Interestingly, we found that there was a slight decrease in accuracy on the judgment tasks when the memory stimulus was of the same class as the judgment task. This was exceedingly slight for the gender judgments (a drop from 93% to 90%) but was more noticeable for the body judgments (a drop from 89% to 81%). Our experiments were not explicitly designed to test for this kind of effect, but our results do suggest that future research may find that the costs of maintaining visual working memory include both slowed reaction time and increased errors. 
In conclusion, Experiment 4 supports the generality of the effect repeatedly measured in the first three experiments. Holding an item in visual working memory appears to slow down object classification, when both stimuli come from the same class. This experiment shows that this is true not just for faces, which have often been argued to have specialized recognition mechanisms in the brain, but also for body poses, a very different category of natural objects. 
General discussion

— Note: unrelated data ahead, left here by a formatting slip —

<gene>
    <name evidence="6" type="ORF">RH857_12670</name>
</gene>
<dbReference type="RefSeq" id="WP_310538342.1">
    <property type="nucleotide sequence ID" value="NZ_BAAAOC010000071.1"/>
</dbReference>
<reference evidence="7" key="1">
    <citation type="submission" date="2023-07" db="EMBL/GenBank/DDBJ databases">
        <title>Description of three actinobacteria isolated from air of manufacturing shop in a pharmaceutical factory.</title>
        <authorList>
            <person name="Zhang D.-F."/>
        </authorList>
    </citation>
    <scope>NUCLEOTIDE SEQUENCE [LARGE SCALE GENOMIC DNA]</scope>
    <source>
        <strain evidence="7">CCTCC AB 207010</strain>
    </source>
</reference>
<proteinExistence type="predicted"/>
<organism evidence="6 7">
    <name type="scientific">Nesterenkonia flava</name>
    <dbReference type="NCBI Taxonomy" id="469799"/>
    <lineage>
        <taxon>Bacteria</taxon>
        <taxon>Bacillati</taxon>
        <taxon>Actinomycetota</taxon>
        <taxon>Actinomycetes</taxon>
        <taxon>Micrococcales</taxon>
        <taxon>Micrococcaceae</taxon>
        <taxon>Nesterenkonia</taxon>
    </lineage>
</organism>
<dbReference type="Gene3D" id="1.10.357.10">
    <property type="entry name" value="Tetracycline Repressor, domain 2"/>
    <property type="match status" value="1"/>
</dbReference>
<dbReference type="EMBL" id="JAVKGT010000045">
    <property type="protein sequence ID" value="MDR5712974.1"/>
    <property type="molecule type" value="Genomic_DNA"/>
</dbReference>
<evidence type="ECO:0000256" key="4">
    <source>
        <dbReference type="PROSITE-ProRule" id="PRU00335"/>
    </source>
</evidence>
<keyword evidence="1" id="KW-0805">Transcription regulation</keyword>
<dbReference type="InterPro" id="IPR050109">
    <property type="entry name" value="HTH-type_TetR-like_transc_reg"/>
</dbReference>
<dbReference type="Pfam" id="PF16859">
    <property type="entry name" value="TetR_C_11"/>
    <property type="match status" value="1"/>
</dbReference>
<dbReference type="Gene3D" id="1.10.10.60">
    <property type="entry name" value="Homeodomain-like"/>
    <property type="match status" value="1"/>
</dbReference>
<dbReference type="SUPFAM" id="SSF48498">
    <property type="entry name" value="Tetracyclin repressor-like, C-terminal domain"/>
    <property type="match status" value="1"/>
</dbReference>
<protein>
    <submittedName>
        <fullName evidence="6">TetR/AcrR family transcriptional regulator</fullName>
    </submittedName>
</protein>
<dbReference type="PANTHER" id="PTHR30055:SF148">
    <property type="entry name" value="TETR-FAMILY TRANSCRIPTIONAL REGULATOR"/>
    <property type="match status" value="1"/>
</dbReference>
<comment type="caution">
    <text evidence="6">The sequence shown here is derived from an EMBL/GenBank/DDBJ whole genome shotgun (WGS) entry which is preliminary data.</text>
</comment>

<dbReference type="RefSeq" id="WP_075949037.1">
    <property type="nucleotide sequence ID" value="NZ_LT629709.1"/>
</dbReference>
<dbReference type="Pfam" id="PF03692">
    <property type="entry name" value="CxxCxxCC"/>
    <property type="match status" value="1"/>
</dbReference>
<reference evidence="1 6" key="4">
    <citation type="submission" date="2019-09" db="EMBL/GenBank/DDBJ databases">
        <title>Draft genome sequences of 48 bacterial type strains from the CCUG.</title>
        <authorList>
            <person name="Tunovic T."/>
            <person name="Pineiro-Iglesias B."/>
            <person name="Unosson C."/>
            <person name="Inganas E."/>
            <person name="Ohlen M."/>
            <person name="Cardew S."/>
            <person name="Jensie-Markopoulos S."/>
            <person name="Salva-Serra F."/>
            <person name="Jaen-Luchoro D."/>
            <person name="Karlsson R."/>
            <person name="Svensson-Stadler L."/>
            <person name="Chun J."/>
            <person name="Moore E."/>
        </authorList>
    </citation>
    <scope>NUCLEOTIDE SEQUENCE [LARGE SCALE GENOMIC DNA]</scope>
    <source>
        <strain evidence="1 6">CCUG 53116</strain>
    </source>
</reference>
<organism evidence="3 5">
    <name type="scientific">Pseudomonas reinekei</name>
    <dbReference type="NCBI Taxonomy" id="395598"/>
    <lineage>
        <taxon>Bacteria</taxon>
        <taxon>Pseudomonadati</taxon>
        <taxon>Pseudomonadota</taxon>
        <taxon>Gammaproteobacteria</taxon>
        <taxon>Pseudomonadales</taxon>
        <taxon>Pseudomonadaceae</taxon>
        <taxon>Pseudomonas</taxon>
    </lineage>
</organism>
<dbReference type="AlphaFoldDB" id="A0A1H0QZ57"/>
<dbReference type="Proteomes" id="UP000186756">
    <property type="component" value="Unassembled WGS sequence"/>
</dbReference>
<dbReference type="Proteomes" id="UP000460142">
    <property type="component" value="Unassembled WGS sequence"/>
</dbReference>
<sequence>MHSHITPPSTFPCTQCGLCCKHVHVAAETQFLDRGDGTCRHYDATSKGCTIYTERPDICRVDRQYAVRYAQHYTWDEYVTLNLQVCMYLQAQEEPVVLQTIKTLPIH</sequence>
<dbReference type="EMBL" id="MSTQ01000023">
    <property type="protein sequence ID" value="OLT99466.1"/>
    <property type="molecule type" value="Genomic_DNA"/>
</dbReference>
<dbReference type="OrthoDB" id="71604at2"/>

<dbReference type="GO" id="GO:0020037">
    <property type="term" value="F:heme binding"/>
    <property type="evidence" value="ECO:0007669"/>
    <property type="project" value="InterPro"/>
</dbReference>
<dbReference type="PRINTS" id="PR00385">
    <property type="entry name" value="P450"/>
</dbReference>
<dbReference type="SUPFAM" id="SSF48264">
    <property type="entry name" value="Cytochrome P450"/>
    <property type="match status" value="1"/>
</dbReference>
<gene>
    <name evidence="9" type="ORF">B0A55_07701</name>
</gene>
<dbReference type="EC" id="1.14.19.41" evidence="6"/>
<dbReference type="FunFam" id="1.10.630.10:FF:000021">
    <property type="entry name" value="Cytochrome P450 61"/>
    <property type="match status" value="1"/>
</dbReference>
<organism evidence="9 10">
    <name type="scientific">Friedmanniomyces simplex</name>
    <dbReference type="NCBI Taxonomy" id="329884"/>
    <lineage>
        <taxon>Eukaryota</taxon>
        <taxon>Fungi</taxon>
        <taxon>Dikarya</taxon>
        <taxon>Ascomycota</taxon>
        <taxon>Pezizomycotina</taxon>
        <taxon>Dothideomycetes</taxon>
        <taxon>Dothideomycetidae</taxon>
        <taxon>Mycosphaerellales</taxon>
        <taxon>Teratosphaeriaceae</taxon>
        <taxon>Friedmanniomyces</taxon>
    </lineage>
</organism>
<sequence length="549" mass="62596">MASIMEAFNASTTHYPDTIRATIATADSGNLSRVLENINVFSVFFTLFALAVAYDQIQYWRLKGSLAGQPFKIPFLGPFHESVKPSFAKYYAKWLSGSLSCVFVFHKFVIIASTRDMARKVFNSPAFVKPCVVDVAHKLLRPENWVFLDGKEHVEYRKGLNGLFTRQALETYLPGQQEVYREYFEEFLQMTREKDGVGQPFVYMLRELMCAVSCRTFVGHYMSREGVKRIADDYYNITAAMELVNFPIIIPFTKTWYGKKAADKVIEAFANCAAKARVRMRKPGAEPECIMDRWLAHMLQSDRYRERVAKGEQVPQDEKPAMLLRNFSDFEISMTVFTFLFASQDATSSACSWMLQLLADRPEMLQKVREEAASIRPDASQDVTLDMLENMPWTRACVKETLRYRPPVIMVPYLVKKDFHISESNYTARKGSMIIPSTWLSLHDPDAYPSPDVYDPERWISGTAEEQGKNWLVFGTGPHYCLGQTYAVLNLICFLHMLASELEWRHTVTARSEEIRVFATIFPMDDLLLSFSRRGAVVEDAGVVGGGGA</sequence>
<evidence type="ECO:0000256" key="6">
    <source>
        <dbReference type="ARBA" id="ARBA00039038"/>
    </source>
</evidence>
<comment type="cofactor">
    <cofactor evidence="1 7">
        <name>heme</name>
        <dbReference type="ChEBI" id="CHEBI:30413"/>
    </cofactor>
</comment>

In two separate experiments we found that gender identification was slower when a face was held in memory than when a Fribble was held in memory. In a third experiment we found that gender identification was slowed when a face was held in memory, relative to a visually identical condition that did not require visual working memory. In a fourth experiment we found that judgments about human bodies were slower when a human body was held in memory than when a face was held in memory (and vice versa). From these results we conclude that object classification is slowed by a visual working memory load when the contents of memory are similar to the object being classified. We conjecture that this may be due to the overlap of the neural populations involved in memorizing an object and perceiving an object. This suggests that the classification might be even slower if the memorized object is highly similar to the one to be perceived. For example, subjects may perceive a face particularly slowly if it is similar to the face held in memory. In order to test this hypothesis, we re-analyzed the data from our first three experiments (those which had enough face memory trials to allow this analysis) in the following way. We reasoned that faces of the same gender will tend to have a higher overlap in their neural representations than faces of opposite gender. Thus, when holding a face in memory, subjects may be particularly slow at judging faces of the same gender. This is exactly what we found ( Figure 7).